Just read your blog post, those are some really interesting ideas / UX flows!
We have indeed thought about using SSB (and DAT hypercore) for hosting Radicle projects.
The Radicle architecture uses a deterministic language (similar to Scheme) for specifying state-machines (“Radicle machines”) which live on an append-only log. By adding the appropriate code, this can offer code collaboration features (issues, patch-requests, etc.), but it can be used for other uses too. The reason we did this is that we wanted to empower developers of each project to manage things as they wanted; a new feature can be added by simply adding some code to the project’s feed. The code specifies all sorts of rules for managing the project, e.g. a patch can only be merged into master if 2 admins have approved it, etc.
There are a few things that IPFS has which made us choose it, though we are also thinking of maybe moving down a layer to libp2p:
(1) Interleaving of feeds: in SSB the feed of a “project” would be the interleaving of all the inputs of all the feeds of the participants. However for the model above we need a total order of all inputs. (For example, it might be very relevant if a record attesting a user was made ‘admin’ came before or after they posted a record indicating a patch should be merged.) The Radicle machine could still be hosted on SSB but then all inputs would have to be on the hosts SSB feed, in which case (3) becomes relevant.
(2) SSB feeds (and DAT too) can be forked. When a feed is just text posts from an individual, this is probably not such a huge problem. But in our case this would mean that some of the rules stated in the code for the project could be broken (even removed) without needing anyone’s approval, etc. While the current implementation of Radicle on IPFS doesn’t guard against this yet, we are hoping to do add this soon, as described in the transparent machines doc. It may be that we are being overly paranoid here and that in most cases one can just trust the host not to fork the feed.
(3) IPFS has pubsub/messaging: this, in particular, allows users (even users the host/project isn’t in some sense “following”) to send proposed inputs to the host of a machine. I’m not sure if the SSB protocol has something that could replace this. (In any case, pubsub isn’t quite the right thing here, which is why we are investigating libp2p for more direct messaging needs.) The alternative is that proposed inputs may only be sent by people that have already been “invited” in some way. As you mention, especially for submitting “drive-by” issues, this seems rather onerous.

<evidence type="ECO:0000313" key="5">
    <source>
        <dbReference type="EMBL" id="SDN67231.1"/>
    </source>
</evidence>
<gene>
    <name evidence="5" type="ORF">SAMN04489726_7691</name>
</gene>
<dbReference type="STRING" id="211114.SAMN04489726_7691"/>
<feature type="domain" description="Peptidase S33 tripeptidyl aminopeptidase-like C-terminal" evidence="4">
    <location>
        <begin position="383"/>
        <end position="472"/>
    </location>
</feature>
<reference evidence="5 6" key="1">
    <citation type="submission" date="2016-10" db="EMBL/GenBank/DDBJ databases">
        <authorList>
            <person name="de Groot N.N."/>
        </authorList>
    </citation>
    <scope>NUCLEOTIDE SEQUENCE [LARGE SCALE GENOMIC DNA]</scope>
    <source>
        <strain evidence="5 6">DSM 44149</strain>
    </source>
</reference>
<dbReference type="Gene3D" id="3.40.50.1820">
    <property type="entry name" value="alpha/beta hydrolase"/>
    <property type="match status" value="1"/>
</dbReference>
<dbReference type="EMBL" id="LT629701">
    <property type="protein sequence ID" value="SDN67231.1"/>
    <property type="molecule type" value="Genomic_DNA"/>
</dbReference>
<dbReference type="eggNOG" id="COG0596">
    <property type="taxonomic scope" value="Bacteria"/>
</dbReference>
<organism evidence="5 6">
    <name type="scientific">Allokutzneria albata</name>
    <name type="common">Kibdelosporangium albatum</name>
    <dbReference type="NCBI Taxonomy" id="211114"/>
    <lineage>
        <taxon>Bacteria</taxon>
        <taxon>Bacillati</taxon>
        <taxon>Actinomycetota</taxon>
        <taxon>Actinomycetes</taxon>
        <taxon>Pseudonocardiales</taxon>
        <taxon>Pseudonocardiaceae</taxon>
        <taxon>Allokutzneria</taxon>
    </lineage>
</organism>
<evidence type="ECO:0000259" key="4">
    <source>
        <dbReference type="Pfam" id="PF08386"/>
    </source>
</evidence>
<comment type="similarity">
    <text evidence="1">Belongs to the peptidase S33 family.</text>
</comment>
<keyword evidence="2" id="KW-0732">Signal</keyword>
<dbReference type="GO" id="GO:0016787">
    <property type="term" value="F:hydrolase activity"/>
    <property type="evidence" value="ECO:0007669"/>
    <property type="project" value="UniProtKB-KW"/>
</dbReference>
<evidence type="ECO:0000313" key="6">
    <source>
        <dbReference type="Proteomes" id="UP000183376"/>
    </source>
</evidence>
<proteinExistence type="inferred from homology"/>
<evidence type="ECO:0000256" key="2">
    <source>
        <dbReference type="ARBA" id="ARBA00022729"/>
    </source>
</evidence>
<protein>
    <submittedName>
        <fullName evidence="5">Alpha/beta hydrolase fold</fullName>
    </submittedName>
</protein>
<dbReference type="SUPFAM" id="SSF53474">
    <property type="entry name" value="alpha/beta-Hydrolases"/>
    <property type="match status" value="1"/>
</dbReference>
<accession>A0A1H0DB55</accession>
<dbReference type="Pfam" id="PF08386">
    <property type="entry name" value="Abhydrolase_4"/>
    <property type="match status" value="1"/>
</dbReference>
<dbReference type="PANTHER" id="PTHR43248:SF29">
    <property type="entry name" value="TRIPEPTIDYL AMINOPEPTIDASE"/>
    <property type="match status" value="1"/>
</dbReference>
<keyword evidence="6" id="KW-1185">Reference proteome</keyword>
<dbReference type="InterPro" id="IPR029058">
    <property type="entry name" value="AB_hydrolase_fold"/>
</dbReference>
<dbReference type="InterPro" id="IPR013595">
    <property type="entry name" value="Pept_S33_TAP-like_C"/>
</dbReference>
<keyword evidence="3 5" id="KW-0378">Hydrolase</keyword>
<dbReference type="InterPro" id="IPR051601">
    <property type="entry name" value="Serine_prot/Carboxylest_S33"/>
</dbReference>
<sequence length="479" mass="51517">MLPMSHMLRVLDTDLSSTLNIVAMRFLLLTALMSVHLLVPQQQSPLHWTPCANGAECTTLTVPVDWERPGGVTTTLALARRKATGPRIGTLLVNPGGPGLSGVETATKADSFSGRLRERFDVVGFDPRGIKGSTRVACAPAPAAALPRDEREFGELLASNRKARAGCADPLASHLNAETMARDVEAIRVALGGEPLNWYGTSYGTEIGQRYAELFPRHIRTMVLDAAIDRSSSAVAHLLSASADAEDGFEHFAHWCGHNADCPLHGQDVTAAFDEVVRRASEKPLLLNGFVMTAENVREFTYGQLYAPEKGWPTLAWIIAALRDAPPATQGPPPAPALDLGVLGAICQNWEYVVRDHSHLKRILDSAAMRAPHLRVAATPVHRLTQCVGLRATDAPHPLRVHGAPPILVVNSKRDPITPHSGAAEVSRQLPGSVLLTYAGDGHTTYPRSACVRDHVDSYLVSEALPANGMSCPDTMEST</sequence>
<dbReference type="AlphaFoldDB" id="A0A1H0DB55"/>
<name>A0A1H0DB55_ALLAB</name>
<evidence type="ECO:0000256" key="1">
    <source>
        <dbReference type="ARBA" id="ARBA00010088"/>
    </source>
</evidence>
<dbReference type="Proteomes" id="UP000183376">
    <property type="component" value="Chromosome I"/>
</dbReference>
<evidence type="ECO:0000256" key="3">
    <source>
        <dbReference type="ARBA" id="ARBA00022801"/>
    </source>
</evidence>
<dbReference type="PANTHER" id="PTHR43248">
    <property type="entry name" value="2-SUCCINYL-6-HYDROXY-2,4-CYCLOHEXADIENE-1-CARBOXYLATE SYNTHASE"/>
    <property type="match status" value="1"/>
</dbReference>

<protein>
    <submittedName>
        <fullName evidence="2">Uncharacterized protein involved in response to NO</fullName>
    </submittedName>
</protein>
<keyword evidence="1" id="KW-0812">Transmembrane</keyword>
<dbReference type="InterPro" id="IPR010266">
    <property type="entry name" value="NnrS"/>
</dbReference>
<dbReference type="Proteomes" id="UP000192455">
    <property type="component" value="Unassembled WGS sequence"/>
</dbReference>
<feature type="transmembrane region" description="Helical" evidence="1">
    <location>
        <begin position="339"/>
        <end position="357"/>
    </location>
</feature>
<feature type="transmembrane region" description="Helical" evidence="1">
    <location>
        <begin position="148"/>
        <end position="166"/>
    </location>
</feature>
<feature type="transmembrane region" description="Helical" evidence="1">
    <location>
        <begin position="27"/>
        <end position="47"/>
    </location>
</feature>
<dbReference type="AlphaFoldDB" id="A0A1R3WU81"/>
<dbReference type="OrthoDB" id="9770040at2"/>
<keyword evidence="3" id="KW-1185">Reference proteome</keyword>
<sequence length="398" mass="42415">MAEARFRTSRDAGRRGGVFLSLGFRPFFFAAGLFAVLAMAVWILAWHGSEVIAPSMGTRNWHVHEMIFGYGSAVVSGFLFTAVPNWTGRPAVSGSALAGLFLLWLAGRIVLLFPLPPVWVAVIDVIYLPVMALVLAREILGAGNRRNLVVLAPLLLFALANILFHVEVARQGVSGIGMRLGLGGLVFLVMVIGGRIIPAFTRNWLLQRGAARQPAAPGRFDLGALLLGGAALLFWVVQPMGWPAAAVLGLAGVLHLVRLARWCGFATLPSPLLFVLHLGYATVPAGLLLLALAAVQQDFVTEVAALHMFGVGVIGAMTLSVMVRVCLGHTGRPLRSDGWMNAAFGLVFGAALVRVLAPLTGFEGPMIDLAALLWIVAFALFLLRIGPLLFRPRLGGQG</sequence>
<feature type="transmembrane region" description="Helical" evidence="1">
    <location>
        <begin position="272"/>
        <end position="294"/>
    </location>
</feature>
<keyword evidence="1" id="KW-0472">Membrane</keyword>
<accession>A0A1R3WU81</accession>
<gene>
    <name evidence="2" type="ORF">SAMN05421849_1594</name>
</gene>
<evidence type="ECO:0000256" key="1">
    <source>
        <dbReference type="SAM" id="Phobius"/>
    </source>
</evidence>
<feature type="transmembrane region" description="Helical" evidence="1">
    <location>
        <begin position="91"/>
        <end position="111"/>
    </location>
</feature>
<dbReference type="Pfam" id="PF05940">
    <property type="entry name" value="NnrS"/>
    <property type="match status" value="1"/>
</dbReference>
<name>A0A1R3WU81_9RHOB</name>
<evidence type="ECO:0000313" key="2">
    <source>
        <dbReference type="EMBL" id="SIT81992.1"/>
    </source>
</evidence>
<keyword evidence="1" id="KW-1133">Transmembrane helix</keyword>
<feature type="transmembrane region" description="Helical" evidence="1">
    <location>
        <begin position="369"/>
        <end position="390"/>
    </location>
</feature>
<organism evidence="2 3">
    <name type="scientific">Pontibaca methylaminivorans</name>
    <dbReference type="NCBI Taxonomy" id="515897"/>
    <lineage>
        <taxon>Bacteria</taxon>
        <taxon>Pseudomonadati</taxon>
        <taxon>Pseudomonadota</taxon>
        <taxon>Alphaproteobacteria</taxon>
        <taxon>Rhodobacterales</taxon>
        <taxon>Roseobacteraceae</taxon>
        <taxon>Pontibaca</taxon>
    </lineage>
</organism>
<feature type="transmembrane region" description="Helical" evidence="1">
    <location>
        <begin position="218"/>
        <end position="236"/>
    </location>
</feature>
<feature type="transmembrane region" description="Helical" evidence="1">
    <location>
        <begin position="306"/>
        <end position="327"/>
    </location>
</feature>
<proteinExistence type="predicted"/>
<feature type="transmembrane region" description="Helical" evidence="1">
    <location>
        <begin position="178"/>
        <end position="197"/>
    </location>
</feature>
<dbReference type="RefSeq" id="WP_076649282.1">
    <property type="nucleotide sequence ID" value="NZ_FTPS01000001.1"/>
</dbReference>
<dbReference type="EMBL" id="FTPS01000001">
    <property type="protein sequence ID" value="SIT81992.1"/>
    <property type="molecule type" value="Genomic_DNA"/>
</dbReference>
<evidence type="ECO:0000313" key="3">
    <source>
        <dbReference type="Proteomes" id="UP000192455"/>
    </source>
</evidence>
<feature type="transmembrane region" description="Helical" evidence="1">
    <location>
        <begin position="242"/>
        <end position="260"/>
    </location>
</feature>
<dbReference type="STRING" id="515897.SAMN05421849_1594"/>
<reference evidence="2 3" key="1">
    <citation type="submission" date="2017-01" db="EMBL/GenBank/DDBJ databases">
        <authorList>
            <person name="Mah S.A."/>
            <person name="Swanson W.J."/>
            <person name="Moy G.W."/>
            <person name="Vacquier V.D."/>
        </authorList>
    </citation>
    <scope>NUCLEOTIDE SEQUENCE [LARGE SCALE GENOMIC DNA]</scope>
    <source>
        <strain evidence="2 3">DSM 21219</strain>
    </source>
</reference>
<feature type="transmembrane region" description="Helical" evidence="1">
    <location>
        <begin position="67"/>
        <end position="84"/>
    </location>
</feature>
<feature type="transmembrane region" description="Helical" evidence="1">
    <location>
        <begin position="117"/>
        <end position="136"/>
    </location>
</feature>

These reasons are mostly related to the architecture that we chose for Radicle; it may well be that SSB is useable for P2P code-collaboration as you describe in your post (but less suited to Radicle machines as we envision them).
I would love to chat about this some more.
So would we!
and one of my goals is to ascertain the general acceptance among developers of distributed platforms that go beyond mailing lists.
I would be very interested in hearing what sort of feedback you get.
On Monday, August 12, 2019 at 7:48:27 PM UTC, Konstantin Ryabitsev wrote:
Hi, Radicle folx:
A few weeks back I wrote the following blog post about some thoughts I
had about the future of distributed development:
Just recently, someone pointed out that Radicle has many of the similar
ideas, except that it uses IPFS instead of SSB. I don’t know that much
about IPFS, but I am wondering if you’ve considered the potential
benefits of using SSB as protocol instead. From my superficial
comparisons of both SSB and IPFS, I think SSB may be a better choice due
to its intrinsic chaining nature (and, therefore, ease of attestation of
all content to a specific developer/device).
I would love to chat about this some more. I am heading out to the
Kernel Summit in early September, and one of my goals is to ascertain
the general acceptance among developers of distributed platforms that go
beyond mailing lists.